Regiment, largely lumbermen from the tough wild cat regions of Pennsylvania, had a unique way of decorating their forage caps. Each soldier of the regiment sported a strip of deerhide on his forage cap and the regiment become known as the Bucktails. Tradition has it that James Landregan of Company I was the first to put a bucktail in his cap and the rest of the regiment quickly followed suit, Bucktails were eventually adopted by an entire Bucktail Brigade formed in 1862 from the 149th and 150th Pennsylvania Infantry. The Pennsylvania originators of the Bucktail tradition sneered at these upstarts, calling them 'bogus Bucktails'.

Although never as popular as standard issue forage caps, McClellan caps were also worn by Union soldiers. These caps were of the French Chasseur pattern and with lower sides than typical forage caps, they were more of a French kepi style. The McClellan caps were popular with several Zouave regiments, like the 72nd Pennsylvania who wore McClellan caps with red piping around the crowns. High crowned forage caps were popular with some men because they could slip a sponge, hankerchief or leaves underneath as protection against the sun. Some enterprising sutlers also sold the men forage cap ventilators; pieces of brass gauze which could be pushed into the top of a forage cap to help the air circulate over the wearer's head.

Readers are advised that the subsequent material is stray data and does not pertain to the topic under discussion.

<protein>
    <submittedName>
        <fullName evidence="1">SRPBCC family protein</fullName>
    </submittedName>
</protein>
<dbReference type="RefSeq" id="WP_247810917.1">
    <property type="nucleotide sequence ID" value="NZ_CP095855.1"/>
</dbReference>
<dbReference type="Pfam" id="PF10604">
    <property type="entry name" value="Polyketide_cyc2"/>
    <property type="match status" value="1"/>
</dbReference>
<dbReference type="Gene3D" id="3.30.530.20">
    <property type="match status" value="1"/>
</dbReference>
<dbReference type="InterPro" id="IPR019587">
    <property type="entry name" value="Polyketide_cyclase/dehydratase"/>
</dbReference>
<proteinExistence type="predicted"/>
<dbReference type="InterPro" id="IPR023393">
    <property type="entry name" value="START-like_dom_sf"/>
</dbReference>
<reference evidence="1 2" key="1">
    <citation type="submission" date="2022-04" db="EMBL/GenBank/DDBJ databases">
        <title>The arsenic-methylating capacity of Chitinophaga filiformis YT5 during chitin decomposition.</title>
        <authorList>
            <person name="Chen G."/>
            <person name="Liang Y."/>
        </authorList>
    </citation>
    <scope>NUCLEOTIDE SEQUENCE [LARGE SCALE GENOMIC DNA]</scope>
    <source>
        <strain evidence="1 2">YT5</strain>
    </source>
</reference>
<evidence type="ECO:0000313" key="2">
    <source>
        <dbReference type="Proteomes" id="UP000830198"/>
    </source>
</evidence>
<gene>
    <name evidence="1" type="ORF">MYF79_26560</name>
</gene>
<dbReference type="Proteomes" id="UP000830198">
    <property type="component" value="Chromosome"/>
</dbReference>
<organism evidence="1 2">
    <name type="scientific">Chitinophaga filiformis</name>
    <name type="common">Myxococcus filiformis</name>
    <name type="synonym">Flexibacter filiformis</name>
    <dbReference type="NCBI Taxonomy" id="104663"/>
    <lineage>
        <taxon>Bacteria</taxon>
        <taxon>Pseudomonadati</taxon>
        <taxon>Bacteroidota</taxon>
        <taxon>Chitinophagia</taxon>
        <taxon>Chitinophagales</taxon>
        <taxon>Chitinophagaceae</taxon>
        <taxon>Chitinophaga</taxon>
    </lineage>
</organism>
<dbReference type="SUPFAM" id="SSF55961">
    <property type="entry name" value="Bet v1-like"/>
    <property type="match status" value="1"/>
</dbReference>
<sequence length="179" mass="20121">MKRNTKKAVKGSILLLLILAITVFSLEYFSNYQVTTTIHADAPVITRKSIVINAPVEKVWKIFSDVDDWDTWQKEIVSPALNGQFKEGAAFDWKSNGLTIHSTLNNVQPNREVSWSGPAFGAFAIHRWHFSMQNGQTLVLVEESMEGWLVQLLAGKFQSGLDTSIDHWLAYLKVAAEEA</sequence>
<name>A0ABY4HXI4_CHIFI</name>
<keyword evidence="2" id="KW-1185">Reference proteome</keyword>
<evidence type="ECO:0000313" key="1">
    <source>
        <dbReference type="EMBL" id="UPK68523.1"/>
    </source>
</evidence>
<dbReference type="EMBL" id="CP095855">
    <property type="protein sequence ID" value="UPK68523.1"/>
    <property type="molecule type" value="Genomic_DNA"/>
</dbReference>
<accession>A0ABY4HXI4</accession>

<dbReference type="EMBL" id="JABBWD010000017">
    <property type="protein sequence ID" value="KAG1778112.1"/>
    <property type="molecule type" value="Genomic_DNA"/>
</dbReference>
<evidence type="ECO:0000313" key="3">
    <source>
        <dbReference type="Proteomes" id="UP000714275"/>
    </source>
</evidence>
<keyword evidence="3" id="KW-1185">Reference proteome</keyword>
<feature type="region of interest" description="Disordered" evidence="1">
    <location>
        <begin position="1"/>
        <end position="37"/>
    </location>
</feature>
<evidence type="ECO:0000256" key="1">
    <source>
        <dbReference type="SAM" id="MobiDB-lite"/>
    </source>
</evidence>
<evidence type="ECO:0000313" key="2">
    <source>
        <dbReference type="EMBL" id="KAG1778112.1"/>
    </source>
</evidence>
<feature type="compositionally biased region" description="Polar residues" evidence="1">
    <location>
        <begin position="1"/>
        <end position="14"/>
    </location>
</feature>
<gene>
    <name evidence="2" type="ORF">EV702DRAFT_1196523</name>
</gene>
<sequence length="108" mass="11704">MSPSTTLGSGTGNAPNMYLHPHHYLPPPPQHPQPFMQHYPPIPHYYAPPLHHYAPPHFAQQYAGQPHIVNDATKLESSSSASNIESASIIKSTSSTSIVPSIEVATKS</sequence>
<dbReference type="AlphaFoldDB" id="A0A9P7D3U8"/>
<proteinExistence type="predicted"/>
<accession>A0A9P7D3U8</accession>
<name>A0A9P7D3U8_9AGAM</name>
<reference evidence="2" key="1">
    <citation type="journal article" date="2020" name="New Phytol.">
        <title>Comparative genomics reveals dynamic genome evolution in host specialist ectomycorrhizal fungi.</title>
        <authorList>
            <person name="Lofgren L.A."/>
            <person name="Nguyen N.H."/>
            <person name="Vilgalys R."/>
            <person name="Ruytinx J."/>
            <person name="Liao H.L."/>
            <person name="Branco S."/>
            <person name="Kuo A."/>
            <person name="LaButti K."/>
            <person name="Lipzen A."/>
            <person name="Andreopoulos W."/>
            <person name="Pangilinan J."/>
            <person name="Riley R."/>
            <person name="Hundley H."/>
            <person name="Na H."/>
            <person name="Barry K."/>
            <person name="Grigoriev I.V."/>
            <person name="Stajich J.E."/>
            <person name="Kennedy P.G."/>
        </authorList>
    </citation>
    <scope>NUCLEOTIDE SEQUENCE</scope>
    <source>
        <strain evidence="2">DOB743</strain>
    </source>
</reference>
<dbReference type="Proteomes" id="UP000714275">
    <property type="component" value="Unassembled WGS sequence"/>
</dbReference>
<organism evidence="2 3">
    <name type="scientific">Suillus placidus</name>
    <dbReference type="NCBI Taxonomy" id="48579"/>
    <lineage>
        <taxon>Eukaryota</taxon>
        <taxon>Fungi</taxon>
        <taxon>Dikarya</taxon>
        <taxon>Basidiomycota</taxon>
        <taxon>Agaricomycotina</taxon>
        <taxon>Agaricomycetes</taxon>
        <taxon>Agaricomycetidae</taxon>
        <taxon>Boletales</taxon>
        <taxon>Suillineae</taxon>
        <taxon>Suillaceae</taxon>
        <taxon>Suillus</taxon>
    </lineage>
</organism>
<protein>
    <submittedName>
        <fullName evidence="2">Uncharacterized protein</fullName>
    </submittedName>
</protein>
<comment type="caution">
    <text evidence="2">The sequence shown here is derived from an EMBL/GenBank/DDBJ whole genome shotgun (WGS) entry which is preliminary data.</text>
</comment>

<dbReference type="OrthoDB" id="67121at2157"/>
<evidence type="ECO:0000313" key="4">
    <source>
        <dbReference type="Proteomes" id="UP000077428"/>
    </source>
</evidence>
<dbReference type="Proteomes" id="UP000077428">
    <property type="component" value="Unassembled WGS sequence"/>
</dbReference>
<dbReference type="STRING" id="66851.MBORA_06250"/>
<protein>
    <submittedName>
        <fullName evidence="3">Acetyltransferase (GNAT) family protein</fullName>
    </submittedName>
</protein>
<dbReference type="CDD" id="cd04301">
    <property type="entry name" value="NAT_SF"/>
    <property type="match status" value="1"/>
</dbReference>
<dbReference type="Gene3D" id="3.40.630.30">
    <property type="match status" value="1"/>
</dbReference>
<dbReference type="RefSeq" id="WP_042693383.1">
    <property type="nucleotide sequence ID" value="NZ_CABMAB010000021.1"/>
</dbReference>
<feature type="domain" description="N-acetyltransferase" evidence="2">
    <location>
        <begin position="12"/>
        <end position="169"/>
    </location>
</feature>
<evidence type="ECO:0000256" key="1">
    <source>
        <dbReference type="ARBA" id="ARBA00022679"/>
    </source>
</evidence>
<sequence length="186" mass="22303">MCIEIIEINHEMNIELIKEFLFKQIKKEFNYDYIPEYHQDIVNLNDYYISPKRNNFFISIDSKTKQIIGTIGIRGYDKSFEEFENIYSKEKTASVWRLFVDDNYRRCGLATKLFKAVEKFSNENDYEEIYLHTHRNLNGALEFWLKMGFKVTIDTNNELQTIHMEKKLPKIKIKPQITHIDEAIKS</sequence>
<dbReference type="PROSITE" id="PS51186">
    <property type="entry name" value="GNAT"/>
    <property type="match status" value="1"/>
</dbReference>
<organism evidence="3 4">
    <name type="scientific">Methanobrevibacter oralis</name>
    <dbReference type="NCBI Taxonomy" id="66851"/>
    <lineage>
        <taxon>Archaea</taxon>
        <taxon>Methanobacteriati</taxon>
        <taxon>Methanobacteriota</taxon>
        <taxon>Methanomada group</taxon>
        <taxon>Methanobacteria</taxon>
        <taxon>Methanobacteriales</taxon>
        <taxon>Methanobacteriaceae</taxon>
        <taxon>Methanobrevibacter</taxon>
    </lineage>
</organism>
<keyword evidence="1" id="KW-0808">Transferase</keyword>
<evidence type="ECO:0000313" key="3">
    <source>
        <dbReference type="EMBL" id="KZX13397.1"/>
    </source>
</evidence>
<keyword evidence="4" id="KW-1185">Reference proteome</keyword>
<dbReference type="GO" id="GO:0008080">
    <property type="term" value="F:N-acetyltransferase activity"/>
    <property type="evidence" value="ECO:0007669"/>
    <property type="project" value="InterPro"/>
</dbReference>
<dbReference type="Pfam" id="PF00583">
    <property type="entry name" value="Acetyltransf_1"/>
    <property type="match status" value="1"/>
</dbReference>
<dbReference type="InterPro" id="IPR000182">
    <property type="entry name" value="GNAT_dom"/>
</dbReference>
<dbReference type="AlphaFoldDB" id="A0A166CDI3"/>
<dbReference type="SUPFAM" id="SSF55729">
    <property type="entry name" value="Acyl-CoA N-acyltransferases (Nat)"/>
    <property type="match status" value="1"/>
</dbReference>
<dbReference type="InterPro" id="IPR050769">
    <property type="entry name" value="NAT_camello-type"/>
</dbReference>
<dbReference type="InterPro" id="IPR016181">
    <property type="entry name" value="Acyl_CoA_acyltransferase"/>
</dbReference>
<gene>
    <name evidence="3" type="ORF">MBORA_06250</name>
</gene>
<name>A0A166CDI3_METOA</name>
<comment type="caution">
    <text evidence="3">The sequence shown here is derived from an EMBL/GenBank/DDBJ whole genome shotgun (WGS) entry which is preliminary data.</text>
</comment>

Broad brimmed slouch hats were sometimes worn by the soldiers in Eastern regiments but slouch hats were more popular with Western regiments, who effected more of a rugged appearance than their Eastern counterparts. Private Rice Bull of the 123rd New York Infantry wrote: 'Western troops looked quite unlike our men. They all wore large hats instead of caps.' Straw hats were also popular in certain regiments and must have provided much relief against the sun, but they had their disadvantages. Straw hats were issued to the entire 16th New York in 1862, but the men found their unusual headgear made them easy targets and they were quickly discarded in favour of forage caps.

Knife Throwing Techniques of the Ninja

Knife Throwing Techniques of the Ninja

Knife Throwing Techniques of the Ninja. span stylecolor: 000000Do you want to learn the art of throwing knives? Ever wondered how it is done to perfection every time? Well here is your chance. This book contains well over 50 pages of detailed information and illustrations all about the art of knife throwing. This intriguing book focuses on the ninja's techniques and training. This is a must for all martial artists and anyone wanting to learn the knife throwing techniques of the ninja.span

Get My Free Ebook


Post a comment